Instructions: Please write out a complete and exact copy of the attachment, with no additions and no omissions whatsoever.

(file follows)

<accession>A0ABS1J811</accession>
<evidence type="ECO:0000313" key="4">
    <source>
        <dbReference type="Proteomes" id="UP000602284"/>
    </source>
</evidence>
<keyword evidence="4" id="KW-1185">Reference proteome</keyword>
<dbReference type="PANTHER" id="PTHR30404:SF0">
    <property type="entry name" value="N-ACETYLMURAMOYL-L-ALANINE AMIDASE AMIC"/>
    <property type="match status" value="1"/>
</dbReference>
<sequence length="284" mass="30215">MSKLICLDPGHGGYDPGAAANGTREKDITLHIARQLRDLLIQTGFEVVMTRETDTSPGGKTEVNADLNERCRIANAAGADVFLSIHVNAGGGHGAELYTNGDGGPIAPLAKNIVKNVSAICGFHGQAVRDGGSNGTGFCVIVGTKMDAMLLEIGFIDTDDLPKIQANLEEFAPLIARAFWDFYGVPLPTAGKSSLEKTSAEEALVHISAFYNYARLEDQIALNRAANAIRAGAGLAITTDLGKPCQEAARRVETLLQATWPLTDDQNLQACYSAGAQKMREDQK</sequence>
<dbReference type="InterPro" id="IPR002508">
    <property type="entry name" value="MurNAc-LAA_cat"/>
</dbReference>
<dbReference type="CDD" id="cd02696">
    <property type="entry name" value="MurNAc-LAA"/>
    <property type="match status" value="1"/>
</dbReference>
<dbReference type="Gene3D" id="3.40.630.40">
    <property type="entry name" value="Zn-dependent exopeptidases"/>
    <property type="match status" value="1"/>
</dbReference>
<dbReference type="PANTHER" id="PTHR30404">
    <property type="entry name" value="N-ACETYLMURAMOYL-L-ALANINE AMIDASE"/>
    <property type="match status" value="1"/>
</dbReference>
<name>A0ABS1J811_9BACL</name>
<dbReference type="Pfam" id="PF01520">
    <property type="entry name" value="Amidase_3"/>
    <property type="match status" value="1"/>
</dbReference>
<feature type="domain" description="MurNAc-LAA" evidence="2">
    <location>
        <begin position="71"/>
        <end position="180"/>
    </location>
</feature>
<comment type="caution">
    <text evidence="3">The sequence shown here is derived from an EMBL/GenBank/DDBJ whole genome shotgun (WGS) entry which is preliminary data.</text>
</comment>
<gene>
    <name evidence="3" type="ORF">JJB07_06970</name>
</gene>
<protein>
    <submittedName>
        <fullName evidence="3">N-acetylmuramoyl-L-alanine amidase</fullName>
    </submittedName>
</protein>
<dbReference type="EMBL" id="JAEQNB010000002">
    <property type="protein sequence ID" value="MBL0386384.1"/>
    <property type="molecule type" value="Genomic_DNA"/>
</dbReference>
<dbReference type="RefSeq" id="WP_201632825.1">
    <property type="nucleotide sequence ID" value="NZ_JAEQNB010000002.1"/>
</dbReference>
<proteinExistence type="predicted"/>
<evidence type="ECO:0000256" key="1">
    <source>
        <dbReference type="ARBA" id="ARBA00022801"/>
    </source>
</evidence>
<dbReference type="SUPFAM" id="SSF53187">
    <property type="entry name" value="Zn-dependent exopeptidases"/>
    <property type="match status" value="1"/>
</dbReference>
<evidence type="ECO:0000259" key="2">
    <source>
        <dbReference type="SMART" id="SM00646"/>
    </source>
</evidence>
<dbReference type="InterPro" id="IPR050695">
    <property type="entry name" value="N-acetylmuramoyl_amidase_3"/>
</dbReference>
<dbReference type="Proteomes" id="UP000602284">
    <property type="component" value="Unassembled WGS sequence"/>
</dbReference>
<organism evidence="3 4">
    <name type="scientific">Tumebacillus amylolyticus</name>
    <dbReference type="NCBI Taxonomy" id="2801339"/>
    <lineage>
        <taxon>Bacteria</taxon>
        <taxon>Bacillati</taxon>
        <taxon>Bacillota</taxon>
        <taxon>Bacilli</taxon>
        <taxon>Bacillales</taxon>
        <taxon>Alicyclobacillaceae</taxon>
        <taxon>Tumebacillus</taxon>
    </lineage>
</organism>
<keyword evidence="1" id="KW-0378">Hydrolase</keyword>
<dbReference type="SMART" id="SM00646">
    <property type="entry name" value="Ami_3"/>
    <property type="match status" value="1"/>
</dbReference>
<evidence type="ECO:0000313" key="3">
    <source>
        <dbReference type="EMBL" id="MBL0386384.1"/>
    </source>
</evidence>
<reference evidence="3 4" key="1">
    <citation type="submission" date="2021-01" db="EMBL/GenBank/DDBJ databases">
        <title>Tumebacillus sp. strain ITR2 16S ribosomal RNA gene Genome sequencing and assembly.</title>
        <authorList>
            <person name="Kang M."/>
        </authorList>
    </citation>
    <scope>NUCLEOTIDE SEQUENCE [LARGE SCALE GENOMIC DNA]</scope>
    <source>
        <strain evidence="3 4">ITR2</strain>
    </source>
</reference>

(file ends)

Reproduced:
<accession>A0ABS1J811</accession>
<evidence type="ECO:0000313" key="4">
    <source>
        <dbReference type="Proteomes" id="UP000602284"/>
    </source>
</evidence>
<keyword evidence="4" id="KW-1185">Reference proteome</keyword>
<dbReference type="PANTHER" id="PTHR30404:SF0">
    <property type="entry name" value="N-ACETYLMURAMOYL-L-ALANINE AMIDASE AMIC"/>
    <property type="match status" value="1"/>
</dbReference>
<sequence length="284" mass="30215">MSKLICLDPGHGGYDPGAAANGTREKDITLHIARQLRDLLIQTGFEVVMTRETDTSPGGKTEVNADLNERCRIANAAGADVFLSIHVNAGGGHGAELYTNGDGGPIAPLAKNIVKNVSAICGFHGQAVRDGGSNGTGFCVIVGTKMDAMLLEIGFIDTDDLPKIQANLEEFAPLIARAFWDFYGVPLPTAGKSSLEKTSAEEALVHISAFYNYARLEDQIALNRAANAIRAGAGLAITTDLGKPCQEAARRVETLLQATWPLTDDQNLQACYSAGAQKMREDQK</sequence>
<dbReference type="InterPro" id="IPR002508">
    <property type="entry name" value="MurNAc-LAA_cat"/>
</dbReference>
<dbReference type="CDD" id="cd02696">
    <property type="entry name" value="MurNAc-LAA"/>
    <property type="match status" value="1"/>
</dbReference>
<dbReference type="Gene3D" id="3.40.630.40">
    <property type="entry name" value="Zn-dependent exopeptidases"/>
    <property type="match status" value="1"/>
</dbReference>
<dbReference type="PANTHER" id="PTHR30404">
    <property type="entry name" value="N-ACETYLMURAMOYL-L-ALANINE AMIDASE"/>
    <property type="match status" value="1"/>
</dbReference>
<name>A0ABS1J811_9BACL</name>
<dbReference type="Pfam" id="PF01520">
    <property type="entry name" value="Amidase_3"/>
    <property type="match status" value="1"/>
</dbReference>
<feature type="domain" description="MurNAc-LAA" evidence="2">
    <location>
        <begin position="71"/>
        <end position="180"/>
    </location>
</feature>
<comment type="caution">
    <text evidence="3">The sequence shown here is derived from an EMBL/GenBank/DDBJ whole genome shotgun (WGS) entry which is preliminary data.</text>
</comment>
<gene>
    <name evidence="3" type="ORF">JJB07_06970</name>
</gene>
<protein>
    <submittedName>
        <fullName evidence="3">N-acetylmuramoyl-L-alanine amidase</fullName>
    </submittedName>
</protein>
<dbReference type="EMBL" id="JAEQNB010000002">
    <property type="protein sequence ID" value="MBL0386384.1"/>
    <property type="molecule type" value="Genomic_DNA"/>
</dbReference>
<dbReference type="RefSeq" id="WP_201632825.1">
    <property type="nucleotide sequence ID" value="NZ_JAEQNB010000002.1"/>
</dbReference>
<proteinExistence type="predicted"/>
<evidence type="ECO:0000256" key="1">
    <source>
        <dbReference type="ARBA" id="ARBA00022801"/>
    </source>
</evidence>
<dbReference type="SUPFAM" id="SSF53187">
    <property type="entry name" value="Zn-dependent exopeptidases"/>
    <property type="match status" value="1"/>
</dbReference>
<evidence type="ECO:0000259" key="2">
    <source>
        <dbReference type="SMART" id="SM00646"/>
    </source>
</evidence>
<dbReference type="InterPro" id="IPR050695">
    <property type="entry name" value="N-acetylmuramoyl_amidase_3"/>
</dbReference>
<dbReference type="Proteomes" id="UP000602284">
    <property type="component" value="Unassembled WGS sequence"/>
</dbReference>
<organism evidence="3 4">
    <name type="scientific">Tumebacillus amylolyticus</name>
    <dbReference type="NCBI Taxonomy" id="2801339"/>
    <lineage>
        <taxon>Bacteria</taxon>
        <taxon>Bacillati</taxon>
        <taxon>Bacillota</taxon>
        <taxon>Bacilli</taxon>
        <taxon>Bacillales</taxon>
        <taxon>Alicyclobacillaceae</taxon>
        <taxon>Tumebacillus</taxon>
    </lineage>
</organism>
<keyword evidence="1" id="KW-0378">Hydrolase</keyword>
<dbReference type="SMART" id="SM00646">
    <property type="entry name" value="Ami_3"/>
    <property type="match status" value="1"/>
</dbReference>
<evidence type="ECO:0000313" key="3">
    <source>
        <dbReference type="EMBL" id="MBL0386384.1"/>
    </source>
</evidence>
<reference evidence="3 4" key="1">
    <citation type="submission" date="2021-01" db="EMBL/GenBank/DDBJ databases">
        <title>Tumebacillus sp. strain ITR2 16S ribosomal RNA gene Genome sequencing and assembly.</title>
        <authorList>
            <person name="Kang M."/>
        </authorList>
    </citation>
    <scope>NUCLEOTIDE SEQUENCE [LARGE SCALE GENOMIC DNA]</scope>
    <source>
        <strain evidence="3 4">ITR2</strain>
    </source>
</reference>